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26 February 2016

5 inspirationally ethical social media accounts to follow

5 inspirationally ethical social media accounts to follow

Need a little inspiration on how to live ethically? Here are the idea team's  avourite social media accounts to help us along the way. From  instagrammers who post beautiful images of their fair fashion outfits, to tweeters who suggest helpful ways to reduce waste, these are the ones  o follow. Do you have your own top tweeters or inspirational instagrammers, or consider yourself one? Let us know, by tweeting  idea_mag with the hashtag #ethicalinspo.

 

Rhythms

Tearfund's youth project, which posts articles daily on rhythms.org, teaches 18 to 30-year-olds how to "live differently". They write about their passion to live out justice through everyday actions, determined to make a difference in the world. Rhythms encourages readers to take small, everyday steps that change the way we all live and have conversations that help shape our understanding of what we can do to tackle the problems of poverty and injustice. 'Like' their Facebook page to be encouraged daily about the small things we can all do for a better world.


Fashion revolution

On 24 April 2013, 1,133 people were killed and more than 2,500 injured when the Rana Plaza factory complex collapsed in Dhaka, Bangladesh. It wasn't the first, nor was it the last, but it's symptomatic of how little respect is given to the people who make our clothes and the environment they work in. Fashion Revolution decided enough was enough. It asks consumers to be curious, to find out who made our clothes — from who spun the threads, to who sewed them together and who grew the cotton in the first place. In more than 60 countries around the world, ens of thousands of people participate in Fashion Revolution Day on 24 April 2014. Find out more about the campaign by visiting the website, fashionrevolution.org. Then, follow on Instagram and Twitter to be inspired to speak out for those who are being treated unfairly for fashion. @fash_rev

 

Beulah

Beulah London is a luxury fashion brand based on British design, heritage and the empowerment of women.  Founded in 2010 by Natasha Rufus Isaacs and Lavinia Brennan, Beulah London was born out of a desire to design and produce beautiful clothes that empower and inspire the women who wear them, while being committed to raising awareness of the plight of women trapped by human slavery. The pair attend Alliance member church Holy Trinity Brompton, and revealed in idea magazine in 2012 their deep sense of God's calling them into this industry.  Alongside the label sits the Beulah Trust, a charitable foundation with a clear goal of supporting projects and initiatives that create sustainable livelihoods for victims of trafficking. Visit their website and follow the label on Instagram for a glimpse at their luxury clothes and the people who make them. @beulahlondon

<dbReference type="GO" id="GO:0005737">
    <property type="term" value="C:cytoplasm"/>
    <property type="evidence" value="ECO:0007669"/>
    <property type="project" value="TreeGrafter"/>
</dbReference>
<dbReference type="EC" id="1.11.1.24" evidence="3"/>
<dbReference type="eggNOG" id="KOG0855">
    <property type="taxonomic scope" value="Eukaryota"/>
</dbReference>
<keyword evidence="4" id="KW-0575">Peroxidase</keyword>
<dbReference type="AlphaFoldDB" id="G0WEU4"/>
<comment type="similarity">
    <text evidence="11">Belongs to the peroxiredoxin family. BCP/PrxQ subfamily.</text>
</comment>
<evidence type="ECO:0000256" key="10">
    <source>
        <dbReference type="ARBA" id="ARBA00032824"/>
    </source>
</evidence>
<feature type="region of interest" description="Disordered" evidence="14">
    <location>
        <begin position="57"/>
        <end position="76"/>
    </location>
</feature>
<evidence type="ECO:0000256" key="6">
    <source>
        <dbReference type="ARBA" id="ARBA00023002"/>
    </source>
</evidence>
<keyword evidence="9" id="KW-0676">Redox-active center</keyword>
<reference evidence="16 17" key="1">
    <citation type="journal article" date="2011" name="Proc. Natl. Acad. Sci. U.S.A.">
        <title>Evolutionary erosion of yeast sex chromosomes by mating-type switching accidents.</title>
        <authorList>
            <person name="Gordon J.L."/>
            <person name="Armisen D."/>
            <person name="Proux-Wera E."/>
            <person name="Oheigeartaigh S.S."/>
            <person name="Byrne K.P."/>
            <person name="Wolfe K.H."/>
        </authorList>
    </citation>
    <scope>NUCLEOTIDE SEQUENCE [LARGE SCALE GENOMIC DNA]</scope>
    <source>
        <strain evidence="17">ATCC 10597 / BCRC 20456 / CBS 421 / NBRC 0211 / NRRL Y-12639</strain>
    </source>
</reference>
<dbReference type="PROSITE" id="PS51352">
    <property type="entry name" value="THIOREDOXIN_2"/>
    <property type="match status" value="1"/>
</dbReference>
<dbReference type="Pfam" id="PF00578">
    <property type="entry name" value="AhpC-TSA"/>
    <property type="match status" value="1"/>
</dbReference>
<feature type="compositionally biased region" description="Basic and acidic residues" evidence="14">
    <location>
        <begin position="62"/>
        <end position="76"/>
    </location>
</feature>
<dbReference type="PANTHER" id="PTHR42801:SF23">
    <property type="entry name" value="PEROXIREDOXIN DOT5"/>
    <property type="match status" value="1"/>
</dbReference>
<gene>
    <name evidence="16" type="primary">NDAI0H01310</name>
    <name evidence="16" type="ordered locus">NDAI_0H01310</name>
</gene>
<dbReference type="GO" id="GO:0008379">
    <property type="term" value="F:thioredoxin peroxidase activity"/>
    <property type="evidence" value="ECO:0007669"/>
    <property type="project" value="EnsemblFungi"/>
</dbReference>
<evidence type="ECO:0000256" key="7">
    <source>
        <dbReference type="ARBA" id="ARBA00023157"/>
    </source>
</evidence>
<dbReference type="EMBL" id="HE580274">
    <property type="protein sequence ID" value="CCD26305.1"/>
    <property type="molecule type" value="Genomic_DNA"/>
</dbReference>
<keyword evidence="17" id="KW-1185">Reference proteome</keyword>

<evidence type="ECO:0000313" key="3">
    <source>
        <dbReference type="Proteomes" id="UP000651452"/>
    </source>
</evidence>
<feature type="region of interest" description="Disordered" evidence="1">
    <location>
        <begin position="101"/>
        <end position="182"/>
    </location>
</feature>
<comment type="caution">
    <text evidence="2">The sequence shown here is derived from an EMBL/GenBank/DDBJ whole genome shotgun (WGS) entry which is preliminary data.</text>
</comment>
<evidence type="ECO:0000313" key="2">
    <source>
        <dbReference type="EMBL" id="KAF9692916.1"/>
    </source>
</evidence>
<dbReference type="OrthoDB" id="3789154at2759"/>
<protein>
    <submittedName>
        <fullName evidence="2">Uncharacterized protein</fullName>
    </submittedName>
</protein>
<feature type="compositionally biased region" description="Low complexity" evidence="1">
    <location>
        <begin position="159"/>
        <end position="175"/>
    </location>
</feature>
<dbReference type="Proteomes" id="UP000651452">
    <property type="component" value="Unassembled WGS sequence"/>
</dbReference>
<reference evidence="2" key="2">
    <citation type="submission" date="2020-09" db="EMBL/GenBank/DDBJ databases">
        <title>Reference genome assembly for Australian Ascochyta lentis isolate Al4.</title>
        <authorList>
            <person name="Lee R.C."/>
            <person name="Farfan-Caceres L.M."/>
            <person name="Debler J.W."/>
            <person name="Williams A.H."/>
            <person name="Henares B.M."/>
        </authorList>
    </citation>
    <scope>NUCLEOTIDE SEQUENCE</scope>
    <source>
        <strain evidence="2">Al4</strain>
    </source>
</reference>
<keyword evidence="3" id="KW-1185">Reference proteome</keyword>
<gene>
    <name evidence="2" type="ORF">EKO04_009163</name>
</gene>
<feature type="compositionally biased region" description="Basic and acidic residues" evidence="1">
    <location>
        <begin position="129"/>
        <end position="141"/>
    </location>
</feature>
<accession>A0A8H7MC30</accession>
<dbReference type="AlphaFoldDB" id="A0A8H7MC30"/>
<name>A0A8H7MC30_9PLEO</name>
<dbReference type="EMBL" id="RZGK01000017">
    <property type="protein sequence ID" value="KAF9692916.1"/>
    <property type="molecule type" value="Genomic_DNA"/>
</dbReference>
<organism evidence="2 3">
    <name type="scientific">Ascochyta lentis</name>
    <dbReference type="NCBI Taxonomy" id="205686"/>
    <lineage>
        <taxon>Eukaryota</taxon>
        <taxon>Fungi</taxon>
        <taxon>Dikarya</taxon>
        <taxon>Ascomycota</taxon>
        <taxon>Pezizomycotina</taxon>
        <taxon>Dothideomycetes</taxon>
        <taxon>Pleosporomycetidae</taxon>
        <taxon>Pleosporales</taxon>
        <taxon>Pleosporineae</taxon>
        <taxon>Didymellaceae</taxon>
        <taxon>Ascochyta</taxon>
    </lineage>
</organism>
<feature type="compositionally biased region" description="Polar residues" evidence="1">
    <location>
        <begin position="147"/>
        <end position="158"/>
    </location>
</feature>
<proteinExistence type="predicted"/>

Fairtrade

Fairtrade is an alternative approach to conventional trade and is based on a partnership between producers and consumers. When farmers can sell on Fairtrade terms, it provides them with a better deal and improved terms of trade. This allows them the opportunity to improve their lives and plan for their future. Fairtrade offers consumers    powerful way to reduce poverty through their everyday shopping. We're all familiar with the logo, but follow the organisation Twitter to see more about their work and the people their helping, along with retweeted articles to inspire you on the importance of ethical consuming, or visit their website. @FAIRTRADE

 

Climate & Development Knowledge Network

The Climate & Development Knowledge Network supports decision-makers in designing and delivering climate compatible development, by combining research, advisory services and knowledge management in support of locally owned and managed policy processes. The Network, whose members include PricewaterhouseCoppers  LP, hold strongly to the ideals of human development and environmental sustainability. 'Like' their Facebook page for inspiring articles about their work and research, along with links to features on the future of the future of this development. Visit their website - cdkn.org.

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